A data warehouse is a repository originally designed in the 1980s for storing structured (relational) data for use in reporting and business intelligence. It has been widely used for that purpose ever since. A process called extract, transform, and load (ETL) was developed to extract data from an operational system, transform it for use in analytics (including moving the data from rowstore to columnstore databases), then load it into a columnstore database.
The data warehouse was initially deployed on-premises, in the data centers of large organizations that could support expensive and operationally intensive infrastructure required to run it. Today, data warehousing software is also available in the cloud. The data warehouse is also being extended to support some less-structured data and a broader range of workloads.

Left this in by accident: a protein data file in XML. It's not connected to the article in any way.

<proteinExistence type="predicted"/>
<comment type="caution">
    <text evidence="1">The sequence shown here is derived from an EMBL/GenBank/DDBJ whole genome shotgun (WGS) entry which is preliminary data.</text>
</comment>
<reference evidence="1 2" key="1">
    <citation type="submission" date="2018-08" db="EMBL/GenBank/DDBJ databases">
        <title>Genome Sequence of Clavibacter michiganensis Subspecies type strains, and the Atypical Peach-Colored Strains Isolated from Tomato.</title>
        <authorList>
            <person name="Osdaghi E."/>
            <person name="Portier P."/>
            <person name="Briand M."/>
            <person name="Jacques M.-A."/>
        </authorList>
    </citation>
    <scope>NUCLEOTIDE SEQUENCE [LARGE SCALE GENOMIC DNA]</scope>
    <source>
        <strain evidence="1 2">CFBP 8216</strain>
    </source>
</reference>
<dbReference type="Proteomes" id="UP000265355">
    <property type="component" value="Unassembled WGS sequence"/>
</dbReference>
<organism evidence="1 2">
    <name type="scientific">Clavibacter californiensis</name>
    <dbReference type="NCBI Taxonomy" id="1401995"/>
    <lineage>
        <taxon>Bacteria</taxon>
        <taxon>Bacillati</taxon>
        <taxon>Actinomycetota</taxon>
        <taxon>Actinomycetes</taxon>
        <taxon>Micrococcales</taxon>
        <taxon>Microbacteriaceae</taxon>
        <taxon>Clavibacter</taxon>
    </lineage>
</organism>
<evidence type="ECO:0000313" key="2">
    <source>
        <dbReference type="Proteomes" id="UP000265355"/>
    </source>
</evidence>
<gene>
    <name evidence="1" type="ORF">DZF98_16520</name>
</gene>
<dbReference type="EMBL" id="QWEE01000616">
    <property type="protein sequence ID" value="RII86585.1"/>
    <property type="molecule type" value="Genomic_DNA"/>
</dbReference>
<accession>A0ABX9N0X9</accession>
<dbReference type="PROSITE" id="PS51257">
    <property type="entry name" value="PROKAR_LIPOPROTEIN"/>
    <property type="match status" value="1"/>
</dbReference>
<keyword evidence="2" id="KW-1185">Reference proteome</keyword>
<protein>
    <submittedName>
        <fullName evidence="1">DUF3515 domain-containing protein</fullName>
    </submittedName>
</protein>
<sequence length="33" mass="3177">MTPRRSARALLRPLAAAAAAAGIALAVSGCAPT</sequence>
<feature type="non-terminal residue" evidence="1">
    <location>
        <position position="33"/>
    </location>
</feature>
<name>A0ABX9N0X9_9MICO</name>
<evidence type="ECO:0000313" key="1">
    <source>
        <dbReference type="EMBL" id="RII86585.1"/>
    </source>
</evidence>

A data lake is often used in parallel to a data warehouse, handling less-structured data and data science, machine learning, and AI use cases. However, increasing demands on data lead to the two being interconnected, creating a complex infrastructure with duplicate data and duplication of costs and effort.
The data lakehouse, which builds on the data lake architecture to add improved updating, improved querying, and other capabilities, has the ability to replace both data lakes and data warehouses for many use cases. This simplification can reduce duplication of data, costs, and effort.
On the Onehouse website:
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